25. The dryer recited in claim 22 wherein said cylindrical filter comprises an open cylinder defined by a meshed circumferential wall.
26. The dryer recited in claim 22 wherein said drawing means comprises a blower coupled to said exhaust outlet.
27. A clothes dryer, comprising:
a clothes drum;
a lint filter affixed to said drum;
means for rotating said drum and said lint filter affixed thereto;
means for moving air out of said drum and through said lint filter; and
burning means for burning lint on said lint filter as said lint filter rotates past said burning means.
28. A clothes dryer, comprising:
a clothes drum comprising a substantially circumferential wall and an end, said wall having an air exit port;
an air passageway comprising portions of said circumferential wall and said end, said air passageway communicating with said air exit port;
a lint filter affixed to said drum and positioned in said air passageway;
means for rotating said drum and said lint filter about the axis of said drum;
means for moving air out of said air exit port and through said lint filter in said air passageway; and
burning means communicating with said air passageway for burning lint on said lint filter as said lint filter rotates past said burning means.
This invention relates generally to lint removal systems for clothes dryers. In a conventional dryer, heated air is forced through a rotating drum for evaporating moisture from damp clothes tumbling therein. Air expelled from the drum carries away moisture in addition to lint particles imparted from the clothes. The expelled air is channeled through a duct which is adapted to provide an operator accessible location for a lint filter or screen disposed within the expelled air stream. Airborne lint is accumulated upon the screen during the drying cycle which requires periodic removal.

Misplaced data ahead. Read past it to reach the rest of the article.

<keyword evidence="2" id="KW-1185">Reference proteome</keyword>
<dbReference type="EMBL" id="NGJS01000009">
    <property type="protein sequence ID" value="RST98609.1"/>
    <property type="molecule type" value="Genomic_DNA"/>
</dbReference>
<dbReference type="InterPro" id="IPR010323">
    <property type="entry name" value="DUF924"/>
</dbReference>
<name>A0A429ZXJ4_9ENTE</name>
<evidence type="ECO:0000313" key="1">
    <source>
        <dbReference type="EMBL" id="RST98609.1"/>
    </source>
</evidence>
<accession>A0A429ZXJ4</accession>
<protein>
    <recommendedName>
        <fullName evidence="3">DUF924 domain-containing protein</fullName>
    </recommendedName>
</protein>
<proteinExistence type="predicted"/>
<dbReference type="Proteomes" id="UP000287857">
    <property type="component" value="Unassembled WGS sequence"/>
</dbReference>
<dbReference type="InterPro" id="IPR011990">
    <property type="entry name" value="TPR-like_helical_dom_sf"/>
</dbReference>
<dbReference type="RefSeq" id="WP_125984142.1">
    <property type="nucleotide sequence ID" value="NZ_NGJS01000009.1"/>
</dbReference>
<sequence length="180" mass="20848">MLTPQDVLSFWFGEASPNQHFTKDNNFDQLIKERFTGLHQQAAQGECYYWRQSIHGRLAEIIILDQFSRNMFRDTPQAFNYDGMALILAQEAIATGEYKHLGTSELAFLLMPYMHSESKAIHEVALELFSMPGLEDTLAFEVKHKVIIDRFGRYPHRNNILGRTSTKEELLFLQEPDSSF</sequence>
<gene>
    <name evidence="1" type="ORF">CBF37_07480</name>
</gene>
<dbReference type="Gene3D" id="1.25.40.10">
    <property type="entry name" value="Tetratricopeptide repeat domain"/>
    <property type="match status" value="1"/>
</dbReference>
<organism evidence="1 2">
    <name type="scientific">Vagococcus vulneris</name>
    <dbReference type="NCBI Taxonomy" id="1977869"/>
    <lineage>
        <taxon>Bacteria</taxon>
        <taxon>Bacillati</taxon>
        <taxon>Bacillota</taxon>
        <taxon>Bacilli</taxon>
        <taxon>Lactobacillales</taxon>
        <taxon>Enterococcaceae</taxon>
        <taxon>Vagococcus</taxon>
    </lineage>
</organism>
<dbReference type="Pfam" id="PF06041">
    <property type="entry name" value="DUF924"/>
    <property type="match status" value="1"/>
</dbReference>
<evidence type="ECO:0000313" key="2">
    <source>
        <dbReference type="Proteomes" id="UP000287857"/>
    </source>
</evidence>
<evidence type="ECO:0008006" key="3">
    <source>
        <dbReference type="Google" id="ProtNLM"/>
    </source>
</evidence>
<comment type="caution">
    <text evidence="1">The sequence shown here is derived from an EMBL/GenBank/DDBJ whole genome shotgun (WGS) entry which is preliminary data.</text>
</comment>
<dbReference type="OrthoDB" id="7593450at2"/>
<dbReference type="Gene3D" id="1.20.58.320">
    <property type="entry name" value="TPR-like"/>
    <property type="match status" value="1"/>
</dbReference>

The manual lint removal required by the above approach may be burdensome, particularly in a commercial setting such as a self-service laundry. Further, degradation of dryer performance occurs during the drying cycle as lint accumulation progressively impedes expelled air flow.
A number of approaches have been attempted to remove lint automatically thereby eliminating the need for manual removal. Various systems have been proposed wherein lint is accumulated in the discharge duct by screen filters, or centrifugal separators, and then incinerated by a separate heat source. By requiring a separate heat source, in addition to the heat source for heating drying air, the overall efficiency of these systems is impaired.
In another approach, U.S. Pat. No. 2,809,025 discloses the incineration of lint by diverting hot gases from the dryer burner through a bypass tube into the discharge duct. A rotating screen collects lint within the duct, the lint being combusted as the screen rotates past the bypass tube. This approach has several disadvantages. First, hot gases, which otherwise would be utilized for drying clothes, are diverted directly into the exhaust duct. Second, the combustion gases are cooled as they travel throuch the bypass tube. Hence, lint combustion may produce unacceptable levels of ash and carbon residues.
An approach wherein lint is incinerated directly by the dryer burner is shown in U.S. Pat. No. 3,306,596. Air expelled from the drum is channeled through an outlet duct to an outside flue. A portion of the outlet duct is positioned adjacent to the burner area thereby enabling a rotating disc or lint filter to communicate between the duct and burner area. Expelled air passes axially through the disc depositing lint thereon which is combusted as the disc rotates through the burner area. This approach has significant disadvantages. First, the rotating disc assembly requires additional drive components. Second, if the disc fails to properly rotate the expelled air flow will be impeded resulting in degradation of performance and a possible fire hazard.
An additional problem with all of the prior approaches to lint removal is that the ducting required for placement of lint filters, or the placement of lint incineration devices, has added to the size, complexity and thermal mass of the dryer.